The 7 Principles of HACCP are:
- Conduct a Hazard Analysis
- Identify Critical Control Points
- Determine Critical Limits
- Establish Monitoring Procedures of CCPs
- Establish Corrective Action Procedures
- Establish Verification Procedures
- Establish Record-keeping and Documentation Procedures
Principles 1 & 2 – Hazard Analysis and CCPs
So we’ve made sure our prerequisites are in place and we’ve got a HACCP team together. What next? Next we need to go through each procedure and look for any potential hazards that might affect the safety of the food we’re producing. We’re looking for physical hazards, microbiological hazards, chemical hazards and – in some cases- allergenic hazards.
Once we’ve identified these, we need to decide which of the steps in the process constitute Critical Control Points (CCPs). These are defined as ‘a step at which control can be applied to reduce, eliminate or prevent the possibility of a food safety hazard, or reduce it to an acceptable level.’ A common CCP in food manufacturing is the cooking stage.
What is a Critical Limit?
HACCP Principle 3 tells us to ‘determine critical limits.’ These limits need to be applied to the CCPs. For instance, we have already established that cooking is a CCP. A critical limit for cooking would therefore concern temperature and time. E.g. the product would need to be cooked at a minimum temperature of X°C for a minimum time of X minutes in order to be sure that all potential pathogenic bacteria had been killed or reduced to a harmless level.
When the critical limits have been set, you need to monitor them (HACCP Principle 4). How do you do this? The answer is through observation and measurement. You need to decide WHAT will be monitored, HOW it will be monitored, WHEN it will be monitored and WHO will do the monitoring.
In Principle 5, corrective actions, you must decide how you are going to put something right which has gone wrong. In other words, if there has been a deviation from the critical limit. As an example, you should firstly stop the line or process and segregate the affected product. You then need to get the process back under control within the critical limits you have established. The deviation and its corrective action need to be documented.
What’s the difference between Verification and Validation?
Now we come to the verification and validation of the HACCP plan. Since they sound similar and there is often confusion about what each means, I’ll try to explain. In a nutshell, Verification is defined as the process of establishing the truth, accuracy or validity of something. So, basically, if we’ve said that we’re going to heat a product to X°C for X minutes to kill bacteria, the verification is checking the time and the temperature to make sure we’re actually doing what we say.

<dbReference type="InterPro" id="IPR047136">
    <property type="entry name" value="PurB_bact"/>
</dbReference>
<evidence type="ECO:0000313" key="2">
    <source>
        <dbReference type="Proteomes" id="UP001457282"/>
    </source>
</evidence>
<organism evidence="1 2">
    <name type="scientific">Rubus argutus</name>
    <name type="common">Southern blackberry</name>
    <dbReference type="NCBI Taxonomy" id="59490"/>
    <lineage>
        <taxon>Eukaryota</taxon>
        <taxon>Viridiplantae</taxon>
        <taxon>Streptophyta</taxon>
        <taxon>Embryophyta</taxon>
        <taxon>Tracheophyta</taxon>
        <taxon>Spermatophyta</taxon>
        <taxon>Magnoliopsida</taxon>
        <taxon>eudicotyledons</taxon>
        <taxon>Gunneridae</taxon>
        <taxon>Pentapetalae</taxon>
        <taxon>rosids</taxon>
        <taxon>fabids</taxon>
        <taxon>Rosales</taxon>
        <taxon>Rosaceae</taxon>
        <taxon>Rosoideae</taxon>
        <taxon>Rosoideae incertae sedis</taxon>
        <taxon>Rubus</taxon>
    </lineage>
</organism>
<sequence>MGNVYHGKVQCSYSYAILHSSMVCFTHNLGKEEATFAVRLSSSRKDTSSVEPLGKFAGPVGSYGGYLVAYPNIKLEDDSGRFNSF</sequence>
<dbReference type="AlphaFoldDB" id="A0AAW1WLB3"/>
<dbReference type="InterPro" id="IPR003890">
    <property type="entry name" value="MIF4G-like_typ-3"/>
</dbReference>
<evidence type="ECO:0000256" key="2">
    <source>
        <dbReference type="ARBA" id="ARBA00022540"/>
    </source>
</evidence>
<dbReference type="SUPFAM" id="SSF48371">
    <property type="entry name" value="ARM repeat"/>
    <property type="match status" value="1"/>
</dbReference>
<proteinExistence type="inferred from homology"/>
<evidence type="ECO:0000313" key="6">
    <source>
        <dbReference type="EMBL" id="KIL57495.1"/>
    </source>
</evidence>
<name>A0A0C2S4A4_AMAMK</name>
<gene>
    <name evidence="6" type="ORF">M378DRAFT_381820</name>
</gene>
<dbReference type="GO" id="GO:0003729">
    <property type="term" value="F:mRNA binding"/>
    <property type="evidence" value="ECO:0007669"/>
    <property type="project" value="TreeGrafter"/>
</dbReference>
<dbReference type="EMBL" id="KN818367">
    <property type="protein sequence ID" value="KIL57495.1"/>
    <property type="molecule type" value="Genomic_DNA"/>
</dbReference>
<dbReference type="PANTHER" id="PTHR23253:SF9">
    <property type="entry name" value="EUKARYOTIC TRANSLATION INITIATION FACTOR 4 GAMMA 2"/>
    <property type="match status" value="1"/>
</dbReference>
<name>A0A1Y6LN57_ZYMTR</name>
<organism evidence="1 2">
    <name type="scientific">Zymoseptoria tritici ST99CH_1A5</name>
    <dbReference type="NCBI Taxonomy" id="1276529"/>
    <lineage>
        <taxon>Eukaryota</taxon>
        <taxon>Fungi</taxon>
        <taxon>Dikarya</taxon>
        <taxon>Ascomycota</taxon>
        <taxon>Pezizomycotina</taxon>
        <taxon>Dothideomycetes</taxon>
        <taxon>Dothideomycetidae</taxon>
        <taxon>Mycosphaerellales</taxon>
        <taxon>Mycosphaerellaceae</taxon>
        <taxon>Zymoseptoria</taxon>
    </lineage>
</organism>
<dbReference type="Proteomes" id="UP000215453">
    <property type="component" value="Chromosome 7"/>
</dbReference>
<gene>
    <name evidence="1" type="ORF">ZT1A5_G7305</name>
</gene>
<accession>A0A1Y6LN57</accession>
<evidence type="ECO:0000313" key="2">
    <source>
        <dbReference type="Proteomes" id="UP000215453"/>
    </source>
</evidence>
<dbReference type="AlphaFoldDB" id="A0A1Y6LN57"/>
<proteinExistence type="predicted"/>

To verify the HACCP plan, you need to undertake regular audits of the plan to ensure that it is being followed correctly. This is particularly important if any aspect of the procedure, process or ingredients has changed which could jeopardise the safety of the product – e.g. a reduction in sugar or salt. You also need to review CCPs, your monitoring procedures and any records you’ve kept of corrective actions.
Validation is the assessment of an action, decision, plan or transaction to establish that it is correct, complete, being implemented (and/or recorded) as intended and is delivering the intended outcome. It is asking how you know/can prove something.
For example, how do you know that cooking the product for X minutes at X°C will kill harmful bacteria and make the product safe? You can validate this by using scientific data from journals which have found this to be the case. Additionally, you can undertake in-plant observations, measurements and evaluations or seek expert third party advice.
Find out more on a HACCP course
Verner Wheelock runs courses from basic Level 2 HACCP to advanced Level 4 HACCP. You can attend HACCP training at our training centre in Skipton, North Yorkshire. Alternatively, you can train a number of staff all together with an in-house course at your own premises.